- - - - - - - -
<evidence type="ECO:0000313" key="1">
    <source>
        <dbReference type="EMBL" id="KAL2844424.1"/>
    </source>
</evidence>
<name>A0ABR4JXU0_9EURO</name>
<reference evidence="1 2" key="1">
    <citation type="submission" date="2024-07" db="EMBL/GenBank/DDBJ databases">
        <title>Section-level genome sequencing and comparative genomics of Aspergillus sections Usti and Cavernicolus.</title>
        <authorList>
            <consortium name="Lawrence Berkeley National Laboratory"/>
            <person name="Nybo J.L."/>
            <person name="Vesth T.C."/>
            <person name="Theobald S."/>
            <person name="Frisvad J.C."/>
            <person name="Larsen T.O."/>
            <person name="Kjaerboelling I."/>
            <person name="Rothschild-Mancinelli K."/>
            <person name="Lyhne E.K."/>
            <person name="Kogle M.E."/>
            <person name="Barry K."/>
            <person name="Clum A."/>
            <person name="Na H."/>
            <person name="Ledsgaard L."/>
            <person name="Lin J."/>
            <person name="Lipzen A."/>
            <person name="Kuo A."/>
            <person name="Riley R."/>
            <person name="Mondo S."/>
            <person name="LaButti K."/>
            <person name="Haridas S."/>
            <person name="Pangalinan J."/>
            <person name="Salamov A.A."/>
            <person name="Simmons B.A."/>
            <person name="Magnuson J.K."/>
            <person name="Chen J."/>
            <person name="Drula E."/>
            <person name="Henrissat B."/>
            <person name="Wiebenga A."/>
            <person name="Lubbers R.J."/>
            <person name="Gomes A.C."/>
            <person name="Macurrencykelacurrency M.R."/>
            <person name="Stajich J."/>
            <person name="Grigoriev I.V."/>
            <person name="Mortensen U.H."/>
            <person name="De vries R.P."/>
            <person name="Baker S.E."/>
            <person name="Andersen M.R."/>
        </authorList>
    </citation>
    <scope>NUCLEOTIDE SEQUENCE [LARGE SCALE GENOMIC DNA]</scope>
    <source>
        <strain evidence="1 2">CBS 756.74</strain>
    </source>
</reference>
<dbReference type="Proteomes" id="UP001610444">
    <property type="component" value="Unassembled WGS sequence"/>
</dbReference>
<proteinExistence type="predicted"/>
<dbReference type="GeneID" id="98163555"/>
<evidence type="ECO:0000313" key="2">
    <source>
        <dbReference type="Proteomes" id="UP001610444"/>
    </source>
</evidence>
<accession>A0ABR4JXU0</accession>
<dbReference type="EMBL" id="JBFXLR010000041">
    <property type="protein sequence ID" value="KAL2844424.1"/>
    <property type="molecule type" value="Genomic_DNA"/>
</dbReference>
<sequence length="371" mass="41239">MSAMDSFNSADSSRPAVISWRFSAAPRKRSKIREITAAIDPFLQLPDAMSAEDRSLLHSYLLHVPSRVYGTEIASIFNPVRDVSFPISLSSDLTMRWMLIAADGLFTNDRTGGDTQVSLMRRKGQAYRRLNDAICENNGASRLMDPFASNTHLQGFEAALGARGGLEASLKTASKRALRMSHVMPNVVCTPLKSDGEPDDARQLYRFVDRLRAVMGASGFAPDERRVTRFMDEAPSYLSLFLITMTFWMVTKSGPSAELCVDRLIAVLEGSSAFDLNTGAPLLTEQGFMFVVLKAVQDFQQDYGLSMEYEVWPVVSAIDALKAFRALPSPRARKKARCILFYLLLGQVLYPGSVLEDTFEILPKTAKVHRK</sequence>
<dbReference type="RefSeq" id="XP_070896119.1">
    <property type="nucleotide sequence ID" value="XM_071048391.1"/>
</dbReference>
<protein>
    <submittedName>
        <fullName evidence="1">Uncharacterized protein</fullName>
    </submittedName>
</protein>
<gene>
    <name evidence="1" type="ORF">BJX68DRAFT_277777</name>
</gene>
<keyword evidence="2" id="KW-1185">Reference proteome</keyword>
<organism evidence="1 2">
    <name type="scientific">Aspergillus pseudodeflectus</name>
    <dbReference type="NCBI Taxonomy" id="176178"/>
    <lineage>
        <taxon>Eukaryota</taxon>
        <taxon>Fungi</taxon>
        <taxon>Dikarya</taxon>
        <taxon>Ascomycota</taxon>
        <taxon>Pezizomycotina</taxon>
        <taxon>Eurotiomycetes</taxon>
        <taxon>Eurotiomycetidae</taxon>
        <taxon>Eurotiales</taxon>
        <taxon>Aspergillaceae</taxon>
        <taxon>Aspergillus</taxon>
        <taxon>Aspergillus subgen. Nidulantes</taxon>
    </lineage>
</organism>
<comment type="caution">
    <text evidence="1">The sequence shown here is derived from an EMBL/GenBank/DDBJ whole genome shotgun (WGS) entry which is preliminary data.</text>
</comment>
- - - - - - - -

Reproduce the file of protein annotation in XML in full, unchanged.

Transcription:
<evidence type="ECO:0000313" key="1">
    <source>
        <dbReference type="EMBL" id="KAL2844424.1"/>
    </source>
</evidence>
<name>A0ABR4JXU0_9EURO</name>
<reference evidence="1 2" key="1">
    <citation type="submission" date="2024-07" db="EMBL/GenBank/DDBJ databases">
        <title>Section-level genome sequencing and comparative genomics of Aspergillus sections Usti and Cavernicolus.</title>
        <authorList>
            <consortium name="Lawrence Berkeley National Laboratory"/>
            <person name="Nybo J.L."/>
            <person name="Vesth T.C."/>
            <person name="Theobald S."/>
            <person name="Frisvad J.C."/>
            <person name="Larsen T.O."/>
            <person name="Kjaerboelling I."/>
            <person name="Rothschild-Mancinelli K."/>
            <person name="Lyhne E.K."/>
            <person name="Kogle M.E."/>
            <person name="Barry K."/>
            <person name="Clum A."/>
            <person name="Na H."/>
            <person name="Ledsgaard L."/>
            <person name="Lin J."/>
            <person name="Lipzen A."/>
            <person name="Kuo A."/>
            <person name="Riley R."/>
            <person name="Mondo S."/>
            <person name="LaButti K."/>
            <person name="Haridas S."/>
            <person name="Pangalinan J."/>
            <person name="Salamov A.A."/>
            <person name="Simmons B.A."/>
            <person name="Magnuson J.K."/>
            <person name="Chen J."/>
            <person name="Drula E."/>
            <person name="Henrissat B."/>
            <person name="Wiebenga A."/>
            <person name="Lubbers R.J."/>
            <person name="Gomes A.C."/>
            <person name="Macurrencykelacurrency M.R."/>
            <person name="Stajich J."/>
            <person name="Grigoriev I.V."/>
            <person name="Mortensen U.H."/>
            <person name="De vries R.P."/>
            <person name="Baker S.E."/>
            <person name="Andersen M.R."/>
        </authorList>
    </citation>
    <scope>NUCLEOTIDE SEQUENCE [LARGE SCALE GENOMIC DNA]</scope>
    <source>
        <strain evidence="1 2">CBS 756.74</strain>
    </source>
</reference>
<dbReference type="Proteomes" id="UP001610444">
    <property type="component" value="Unassembled WGS sequence"/>
</dbReference>
<proteinExistence type="predicted"/>
<dbReference type="GeneID" id="98163555"/>
<evidence type="ECO:0000313" key="2">
    <source>
        <dbReference type="Proteomes" id="UP001610444"/>
    </source>
</evidence>
<accession>A0ABR4JXU0</accession>
<dbReference type="EMBL" id="JBFXLR010000041">
    <property type="protein sequence ID" value="KAL2844424.1"/>
    <property type="molecule type" value="Genomic_DNA"/>
</dbReference>
<sequence length="371" mass="41239">MSAMDSFNSADSSRPAVISWRFSAAPRKRSKIREITAAIDPFLQLPDAMSAEDRSLLHSYLLHVPSRVYGTEIASIFNPVRDVSFPISLSSDLTMRWMLIAADGLFTNDRTGGDTQVSLMRRKGQAYRRLNDAICENNGASRLMDPFASNTHLQGFEAALGARGGLEASLKTASKRALRMSHVMPNVVCTPLKSDGEPDDARQLYRFVDRLRAVMGASGFAPDERRVTRFMDEAPSYLSLFLITMTFWMVTKSGPSAELCVDRLIAVLEGSSAFDLNTGAPLLTEQGFMFVVLKAVQDFQQDYGLSMEYEVWPVVSAIDALKAFRALPSPRARKKARCILFYLLLGQVLYPGSVLEDTFEILPKTAKVHRK</sequence>
<dbReference type="RefSeq" id="XP_070896119.1">
    <property type="nucleotide sequence ID" value="XM_071048391.1"/>
</dbReference>
<protein>
    <submittedName>
        <fullName evidence="1">Uncharacterized protein</fullName>
    </submittedName>
</protein>
<gene>
    <name evidence="1" type="ORF">BJX68DRAFT_277777</name>
</gene>
<keyword evidence="2" id="KW-1185">Reference proteome</keyword>
<organism evidence="1 2">
    <name type="scientific">Aspergillus pseudodeflectus</name>
    <dbReference type="NCBI Taxonomy" id="176178"/>
    <lineage>
        <taxon>Eukaryota</taxon>
        <taxon>Fungi</taxon>
        <taxon>Dikarya</taxon>
        <taxon>Ascomycota</taxon>
        <taxon>Pezizomycotina</taxon>
        <taxon>Eurotiomycetes</taxon>
        <taxon>Eurotiomycetidae</taxon>
        <taxon>Eurotiales</taxon>
        <taxon>Aspergillaceae</taxon>
        <taxon>Aspergillus</taxon>
        <taxon>Aspergillus subgen. Nidulantes</taxon>
    </lineage>
</organism>
<comment type="caution">
    <text evidence="1">The sequence shown here is derived from an EMBL/GenBank/DDBJ whole genome shotgun (WGS) entry which is preliminary data.</text>
</comment>